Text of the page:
Do your own thing. Make a case if you’d like to convince me. But I resent those who define my religion according to what they think I should believe. I don’t have to be green if I don’t want to, and I am no less pagan (or human) if I’m not.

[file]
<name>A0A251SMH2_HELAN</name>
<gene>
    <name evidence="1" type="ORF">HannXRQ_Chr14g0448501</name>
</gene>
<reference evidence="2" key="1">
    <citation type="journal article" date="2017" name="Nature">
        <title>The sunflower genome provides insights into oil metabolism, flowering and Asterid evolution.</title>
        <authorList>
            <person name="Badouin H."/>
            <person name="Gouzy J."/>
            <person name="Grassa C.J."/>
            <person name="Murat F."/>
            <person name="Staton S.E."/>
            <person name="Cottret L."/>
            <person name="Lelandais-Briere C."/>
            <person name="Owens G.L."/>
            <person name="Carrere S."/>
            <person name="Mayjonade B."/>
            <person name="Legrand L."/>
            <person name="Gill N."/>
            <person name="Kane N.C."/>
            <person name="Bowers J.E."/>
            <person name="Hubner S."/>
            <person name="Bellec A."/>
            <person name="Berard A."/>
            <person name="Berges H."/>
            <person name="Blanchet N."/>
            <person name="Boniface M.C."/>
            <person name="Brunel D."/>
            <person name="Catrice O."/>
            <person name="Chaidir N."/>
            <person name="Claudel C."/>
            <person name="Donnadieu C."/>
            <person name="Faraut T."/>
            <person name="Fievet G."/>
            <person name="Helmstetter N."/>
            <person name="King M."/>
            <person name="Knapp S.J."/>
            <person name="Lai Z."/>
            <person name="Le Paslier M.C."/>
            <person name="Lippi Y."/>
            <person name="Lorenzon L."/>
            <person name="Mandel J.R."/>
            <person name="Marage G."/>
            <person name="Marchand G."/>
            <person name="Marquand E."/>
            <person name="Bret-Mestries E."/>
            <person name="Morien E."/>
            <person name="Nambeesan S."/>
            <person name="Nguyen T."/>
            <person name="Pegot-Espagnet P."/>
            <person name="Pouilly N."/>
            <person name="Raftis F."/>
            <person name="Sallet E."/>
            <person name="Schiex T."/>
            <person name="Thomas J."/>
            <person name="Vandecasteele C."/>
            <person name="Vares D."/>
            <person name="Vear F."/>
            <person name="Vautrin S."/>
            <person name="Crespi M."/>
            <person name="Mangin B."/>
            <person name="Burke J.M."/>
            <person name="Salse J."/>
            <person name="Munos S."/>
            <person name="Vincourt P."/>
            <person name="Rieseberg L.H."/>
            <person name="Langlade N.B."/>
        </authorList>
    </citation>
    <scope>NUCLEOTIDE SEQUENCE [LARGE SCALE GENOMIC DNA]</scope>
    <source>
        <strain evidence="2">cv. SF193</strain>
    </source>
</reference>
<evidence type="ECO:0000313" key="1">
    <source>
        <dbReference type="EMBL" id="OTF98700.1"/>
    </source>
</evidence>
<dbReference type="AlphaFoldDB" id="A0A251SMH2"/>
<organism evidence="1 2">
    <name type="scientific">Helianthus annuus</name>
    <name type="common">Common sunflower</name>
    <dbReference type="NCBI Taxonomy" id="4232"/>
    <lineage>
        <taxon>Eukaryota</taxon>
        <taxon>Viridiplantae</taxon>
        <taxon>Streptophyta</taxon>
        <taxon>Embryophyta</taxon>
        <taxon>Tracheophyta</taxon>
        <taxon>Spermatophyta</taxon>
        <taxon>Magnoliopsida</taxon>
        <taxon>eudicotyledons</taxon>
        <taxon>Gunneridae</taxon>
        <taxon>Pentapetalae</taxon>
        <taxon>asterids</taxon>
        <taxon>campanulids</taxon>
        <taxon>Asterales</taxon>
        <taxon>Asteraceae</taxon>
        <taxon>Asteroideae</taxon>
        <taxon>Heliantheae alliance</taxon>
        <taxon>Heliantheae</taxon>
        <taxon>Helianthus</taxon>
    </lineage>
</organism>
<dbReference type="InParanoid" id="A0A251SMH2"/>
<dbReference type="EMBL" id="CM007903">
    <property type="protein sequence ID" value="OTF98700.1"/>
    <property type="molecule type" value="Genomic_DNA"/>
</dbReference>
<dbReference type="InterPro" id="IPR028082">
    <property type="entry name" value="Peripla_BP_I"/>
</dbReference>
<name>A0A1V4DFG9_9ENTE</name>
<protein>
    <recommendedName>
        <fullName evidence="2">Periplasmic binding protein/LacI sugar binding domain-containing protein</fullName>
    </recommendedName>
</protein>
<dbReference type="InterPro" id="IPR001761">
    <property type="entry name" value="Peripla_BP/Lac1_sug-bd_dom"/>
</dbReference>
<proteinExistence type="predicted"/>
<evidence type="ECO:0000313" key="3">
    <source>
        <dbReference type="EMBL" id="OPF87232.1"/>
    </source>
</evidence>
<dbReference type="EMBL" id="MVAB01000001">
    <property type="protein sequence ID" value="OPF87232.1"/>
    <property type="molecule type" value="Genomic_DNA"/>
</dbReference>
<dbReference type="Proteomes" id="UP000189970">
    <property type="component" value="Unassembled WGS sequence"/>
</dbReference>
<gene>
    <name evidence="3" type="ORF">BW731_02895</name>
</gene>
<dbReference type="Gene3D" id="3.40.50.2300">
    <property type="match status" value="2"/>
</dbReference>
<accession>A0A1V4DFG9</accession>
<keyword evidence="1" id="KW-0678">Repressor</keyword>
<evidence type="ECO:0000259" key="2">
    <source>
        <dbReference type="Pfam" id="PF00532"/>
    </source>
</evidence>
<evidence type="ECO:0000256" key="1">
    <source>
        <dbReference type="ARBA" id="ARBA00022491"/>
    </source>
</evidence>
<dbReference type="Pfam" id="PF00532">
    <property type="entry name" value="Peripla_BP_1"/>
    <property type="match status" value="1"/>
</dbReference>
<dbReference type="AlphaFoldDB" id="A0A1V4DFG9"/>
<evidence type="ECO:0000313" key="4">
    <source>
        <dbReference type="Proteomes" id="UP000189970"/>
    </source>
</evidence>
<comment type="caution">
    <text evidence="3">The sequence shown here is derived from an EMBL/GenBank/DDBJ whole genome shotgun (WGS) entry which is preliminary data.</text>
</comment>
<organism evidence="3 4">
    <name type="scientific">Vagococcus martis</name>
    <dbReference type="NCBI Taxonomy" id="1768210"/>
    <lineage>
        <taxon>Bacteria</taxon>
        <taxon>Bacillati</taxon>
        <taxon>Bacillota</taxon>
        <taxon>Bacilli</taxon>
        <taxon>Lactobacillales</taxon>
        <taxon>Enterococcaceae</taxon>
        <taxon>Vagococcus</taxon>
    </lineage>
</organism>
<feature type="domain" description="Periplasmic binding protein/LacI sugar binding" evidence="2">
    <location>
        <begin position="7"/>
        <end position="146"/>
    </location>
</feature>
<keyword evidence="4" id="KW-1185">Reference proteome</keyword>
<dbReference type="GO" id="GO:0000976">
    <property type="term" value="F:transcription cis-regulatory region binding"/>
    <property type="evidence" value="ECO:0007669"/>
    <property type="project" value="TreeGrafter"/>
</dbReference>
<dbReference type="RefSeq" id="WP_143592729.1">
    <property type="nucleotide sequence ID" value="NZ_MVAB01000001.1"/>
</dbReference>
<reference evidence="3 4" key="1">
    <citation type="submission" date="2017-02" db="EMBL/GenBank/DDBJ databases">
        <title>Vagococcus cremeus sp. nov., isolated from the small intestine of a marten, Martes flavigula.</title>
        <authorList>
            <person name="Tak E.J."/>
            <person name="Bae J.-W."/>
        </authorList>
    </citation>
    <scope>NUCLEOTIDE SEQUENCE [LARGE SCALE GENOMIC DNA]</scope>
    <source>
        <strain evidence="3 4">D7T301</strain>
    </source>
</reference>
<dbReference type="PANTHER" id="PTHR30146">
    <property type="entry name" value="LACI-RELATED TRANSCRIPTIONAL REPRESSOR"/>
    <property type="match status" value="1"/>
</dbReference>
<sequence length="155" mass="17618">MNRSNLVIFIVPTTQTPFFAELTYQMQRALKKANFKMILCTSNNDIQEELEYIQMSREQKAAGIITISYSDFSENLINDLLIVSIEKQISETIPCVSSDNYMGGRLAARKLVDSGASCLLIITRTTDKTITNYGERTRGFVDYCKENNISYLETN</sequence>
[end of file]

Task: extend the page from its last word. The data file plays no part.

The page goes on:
• Well, that’s the problem with your assumptions. There is nothing about what I said that requires either a decrease in living standards or a centralized authority, although that is certainly what the corporate interests like to claim as a way of getting out of paying what they owe. I’m actually a libertarian, so a big government presence is not something I am rooting for – it’s less corporate welfare and laws written by those corporate interests to favor practices that are killing us and the planet’s ability to support human life. You may not be less human for being ignorant, but we humans are all paying the price for corporate greed. There is a nice aboriginal village in Canada right now, where the birth rate is 2:1 female:male, due to a multitude of nearby power plants and chemical plants. Miscarriages are off the charts, as are cancers. Those of us with enough money to live further from such blights don’t have such obviously correlated problems, but the rise in hundreds of health problems are attributable to the same chemicals. My bees are dying because somebody within a 2 mile radius is using pesticides from Bayer. There are literally thousands of examples of how being defiantly anything-but-green is hurting you and everybody you love, if you have the integrity to look at them. That’s not religion. That’s science.